Categories: Science

Insult to Our Planet The Florida Keys

Insult to Our Planet   The Florida Keys

... Four Fish, the Future of the Last Wild Food: “estuaries and river systems are vital zones of food production and not simple, natural spaces.” Greenberg makes the point that most superb “top of the food chain” wild fish depend on ...

Author: Jerrold J. Weinstock

Publisher: Dog Ear Publishing

ISBN: 9781457559082

Category: Nature

Page: 448

View: 823

Explore the Wonders... Face the Reality The medical definition of INSULT is: to cause some kind of physical or mental injury. Through the eyes of this psychiatrist and his raw, existential passion for the planet, a web of insult is untangled to expose environmental degradation we face today, and its impact on the human spirit. definition of INSULT is: to cause some kind of physical or mental injury. Through the eyes of this psychiatrist and his raw, existential passion for the For over fifty years Dr.Weinstock has lived in the Florida Keys fishing the Atlantic and the Gulf waters off of Key West. A prize-winning angler, he shares exciting stories of the past in this sport-fishing mecca. You’ll feel the humidity as he fights the Permit on Boca Chica beach, hear the screeching of the terns while bonefishing on Marvin Key. Through twist and turns, and stories of the mind, the author demonstrates the healing power of nature. Hundreds colorful photos display the glorious diversity of fish, and natural beauty from Key West to Alaska, exploring the uplifting and the dismal view. At the helm are many years of research that uncover abuses of nature in the Florida Keys as a metaphor for global environmental tragedies.
Categories: Nature

Eat a Little Better

Eat a Little Better

Right now, more than half of the seafood we buy is tuna, salmon, and shrimp—this, when there are hundreds of ... turns out to be the wrong one, according to Paul Greenberg, author of Four Fish: The Future of the Last Wild Food and ...

Author: Sam Kass

Publisher: Clarkson Potter

ISBN: 9780451494955

Category: Cooking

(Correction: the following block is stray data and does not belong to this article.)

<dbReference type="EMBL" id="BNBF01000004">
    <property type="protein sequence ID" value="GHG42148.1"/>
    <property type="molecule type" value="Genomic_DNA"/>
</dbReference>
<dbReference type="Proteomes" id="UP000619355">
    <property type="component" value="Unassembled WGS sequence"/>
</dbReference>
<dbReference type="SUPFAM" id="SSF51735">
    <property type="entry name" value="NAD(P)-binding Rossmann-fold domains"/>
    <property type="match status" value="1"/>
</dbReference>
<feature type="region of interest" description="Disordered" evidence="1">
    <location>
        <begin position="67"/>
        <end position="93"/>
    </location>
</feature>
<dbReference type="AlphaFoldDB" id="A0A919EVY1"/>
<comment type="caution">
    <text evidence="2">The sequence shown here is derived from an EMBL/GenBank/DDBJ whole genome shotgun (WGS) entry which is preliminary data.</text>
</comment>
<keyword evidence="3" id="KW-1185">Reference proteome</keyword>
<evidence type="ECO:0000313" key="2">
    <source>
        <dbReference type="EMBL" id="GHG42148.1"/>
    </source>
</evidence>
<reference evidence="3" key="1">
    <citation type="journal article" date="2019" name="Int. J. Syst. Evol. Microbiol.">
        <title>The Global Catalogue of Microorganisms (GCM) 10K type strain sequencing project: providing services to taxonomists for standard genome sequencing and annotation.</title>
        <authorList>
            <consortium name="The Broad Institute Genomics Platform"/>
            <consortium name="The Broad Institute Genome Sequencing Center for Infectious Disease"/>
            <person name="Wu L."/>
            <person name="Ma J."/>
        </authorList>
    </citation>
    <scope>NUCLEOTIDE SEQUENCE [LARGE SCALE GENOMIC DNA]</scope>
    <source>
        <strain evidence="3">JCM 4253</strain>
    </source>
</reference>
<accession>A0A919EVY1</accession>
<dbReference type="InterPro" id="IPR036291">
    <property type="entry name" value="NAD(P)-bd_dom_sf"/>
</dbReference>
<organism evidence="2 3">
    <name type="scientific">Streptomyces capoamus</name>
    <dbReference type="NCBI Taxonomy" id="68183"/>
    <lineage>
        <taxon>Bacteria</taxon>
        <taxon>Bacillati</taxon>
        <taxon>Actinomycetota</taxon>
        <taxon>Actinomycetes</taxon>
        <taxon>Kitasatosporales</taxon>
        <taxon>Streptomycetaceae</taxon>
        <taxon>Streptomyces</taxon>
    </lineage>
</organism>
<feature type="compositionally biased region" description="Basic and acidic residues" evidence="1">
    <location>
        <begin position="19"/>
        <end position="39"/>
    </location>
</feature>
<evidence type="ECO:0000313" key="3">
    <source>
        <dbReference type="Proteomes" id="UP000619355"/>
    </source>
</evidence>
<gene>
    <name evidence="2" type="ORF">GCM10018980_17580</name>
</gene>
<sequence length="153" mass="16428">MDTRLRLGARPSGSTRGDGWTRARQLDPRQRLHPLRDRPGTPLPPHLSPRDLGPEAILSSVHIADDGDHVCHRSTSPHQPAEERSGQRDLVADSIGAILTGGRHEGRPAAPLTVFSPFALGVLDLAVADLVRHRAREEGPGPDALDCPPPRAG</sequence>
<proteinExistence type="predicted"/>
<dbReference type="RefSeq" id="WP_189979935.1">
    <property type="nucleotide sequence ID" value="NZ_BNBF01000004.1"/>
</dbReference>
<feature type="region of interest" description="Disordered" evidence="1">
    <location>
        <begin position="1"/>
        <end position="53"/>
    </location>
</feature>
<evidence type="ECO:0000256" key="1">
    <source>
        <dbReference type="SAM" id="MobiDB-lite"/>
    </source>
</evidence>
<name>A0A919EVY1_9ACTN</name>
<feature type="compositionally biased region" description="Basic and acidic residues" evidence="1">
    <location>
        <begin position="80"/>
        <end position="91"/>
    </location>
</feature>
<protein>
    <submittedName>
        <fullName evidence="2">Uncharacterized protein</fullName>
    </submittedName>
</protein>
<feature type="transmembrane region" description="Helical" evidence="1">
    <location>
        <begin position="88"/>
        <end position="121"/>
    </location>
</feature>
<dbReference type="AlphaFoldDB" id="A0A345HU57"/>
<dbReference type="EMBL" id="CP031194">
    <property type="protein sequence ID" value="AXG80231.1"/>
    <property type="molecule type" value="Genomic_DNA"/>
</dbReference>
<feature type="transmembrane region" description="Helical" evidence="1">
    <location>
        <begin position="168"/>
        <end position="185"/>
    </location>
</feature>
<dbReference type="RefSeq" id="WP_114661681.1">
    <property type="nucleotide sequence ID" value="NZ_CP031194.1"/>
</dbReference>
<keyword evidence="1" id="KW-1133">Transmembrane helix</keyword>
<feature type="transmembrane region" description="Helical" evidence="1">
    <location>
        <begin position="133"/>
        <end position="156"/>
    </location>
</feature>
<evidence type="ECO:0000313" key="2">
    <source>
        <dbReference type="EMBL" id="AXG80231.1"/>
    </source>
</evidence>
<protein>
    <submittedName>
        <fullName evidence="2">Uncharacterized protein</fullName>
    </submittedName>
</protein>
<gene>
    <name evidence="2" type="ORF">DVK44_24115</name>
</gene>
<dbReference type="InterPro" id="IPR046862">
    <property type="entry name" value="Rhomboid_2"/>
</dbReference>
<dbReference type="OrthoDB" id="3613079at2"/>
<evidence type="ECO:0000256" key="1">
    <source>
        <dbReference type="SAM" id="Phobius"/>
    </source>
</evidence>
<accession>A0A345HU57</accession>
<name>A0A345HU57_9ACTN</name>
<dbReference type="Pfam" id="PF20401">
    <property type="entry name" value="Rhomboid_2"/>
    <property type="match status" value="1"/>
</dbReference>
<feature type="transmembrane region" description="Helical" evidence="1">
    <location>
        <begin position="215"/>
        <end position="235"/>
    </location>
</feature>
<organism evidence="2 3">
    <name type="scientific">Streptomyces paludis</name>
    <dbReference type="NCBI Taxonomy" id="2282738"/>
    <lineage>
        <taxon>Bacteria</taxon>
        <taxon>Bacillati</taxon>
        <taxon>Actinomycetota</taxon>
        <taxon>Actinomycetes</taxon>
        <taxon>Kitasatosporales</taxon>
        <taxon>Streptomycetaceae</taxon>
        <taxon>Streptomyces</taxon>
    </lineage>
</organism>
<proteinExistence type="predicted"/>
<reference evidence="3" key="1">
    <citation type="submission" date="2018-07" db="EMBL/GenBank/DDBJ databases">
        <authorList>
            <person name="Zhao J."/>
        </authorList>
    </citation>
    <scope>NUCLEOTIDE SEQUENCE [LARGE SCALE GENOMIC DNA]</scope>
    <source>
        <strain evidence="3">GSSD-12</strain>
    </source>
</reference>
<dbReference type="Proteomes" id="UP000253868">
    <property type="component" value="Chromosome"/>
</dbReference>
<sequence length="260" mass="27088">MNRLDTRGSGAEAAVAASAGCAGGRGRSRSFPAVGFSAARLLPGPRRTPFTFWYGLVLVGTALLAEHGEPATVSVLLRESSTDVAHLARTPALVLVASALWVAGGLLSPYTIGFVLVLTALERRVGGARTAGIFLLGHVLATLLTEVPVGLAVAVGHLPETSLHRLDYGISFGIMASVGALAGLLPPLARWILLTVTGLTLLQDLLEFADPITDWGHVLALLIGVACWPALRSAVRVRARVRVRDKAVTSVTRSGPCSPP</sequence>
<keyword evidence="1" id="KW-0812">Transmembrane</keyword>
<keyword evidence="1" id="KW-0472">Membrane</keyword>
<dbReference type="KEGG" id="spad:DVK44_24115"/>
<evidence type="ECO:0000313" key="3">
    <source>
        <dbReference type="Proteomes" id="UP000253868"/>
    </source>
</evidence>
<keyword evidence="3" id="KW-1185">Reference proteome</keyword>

Page: 288

View: 296

Sam Kass, former chef to the Obamas and White House food policy advisor, makes it easier to do a little better for your diet--and the environment--every day, through smart ways to think about shopping, setting up your kitchen so the healthy stuff comes to hand most naturally, and through 90 delicious, simple recipes. JAMES BEARD AWARD WINNER • IACP AWARD FINALIST This book lays out Kass's plan to eat a little better. Knowing that sustainability and healthfulness come most, well, sustainably when new habits and choices seem appealing rather than drastic and punitive, Kass shares his philosophy and methods to help make it easy to choose, cook, and eat delicious foods without depriving yourself of agency or pleasure. He knows that going organic, local, and so forth all the time is just not realistic for most people, and that's ok--it's all about choosing and doing a little better, and how those choices add up to big change. It's the philosophy he helped the Obamas instill in their home, both in Chicago and that big white one in Washington.
Categories: Cooking

The SAGE Encyclopedia of Food Issues

The SAGE Encyclopedia of Food Issues

Four fish: The future of the last wild food. New York, NY: Penguin Books. Jones, G. A. (2008). “Quite the choicest protein dish”: The costs of consuming seafood in American restaurants, 1850–2006. In D. J. Starkey, P. Holm, ...

Author: Ken Albala

Publisher: SAGE

ISBN: 9781452243016

Category: Reference

Page: 1635

View: 755

The SAGE Encyclopedia of Food Issues explores the topic of food across multiple disciplines within the social sciences and related areas including business, consumerism, marketing, and environmentalism. In contrast to the existing reference works on the topic of food that tend to fall into the categories of cultural perspectives, this carefully balanced academic encyclopedia focuses on social and policy aspects of food production, safety, regulation, labeling, marketing, distribution, and consumption. A sampling of general topic areas covered includes Agriculture, Labor, Food Processing, Marketing and Advertising, Trade and Distribution, Retail and Shopping, Consumption, Food Ideologies, Food in Popular Media, Food Safety, Environment, Health, Government Policy, and Hunger and Poverty. This encyclopedia introduces students to the fascinating, and at times contentious, and ever-so-vital field involving food issues. Key Features: Contains approximately 500 signed entries concluding with cross-references and suggestions for further readings Organized A-to-Z with a thematic “Reader’s Guide” in the front matter grouping related entries by general topic area Provides a Resource Guide and a detailed and comprehensive Index along with robust search-and-browse functionality in the electronic edition This three-volume reference work will serve as a general, non-technical resource for students and researchers who seek to better understand the topic of food and the issues surrounding it.
Categories: Reference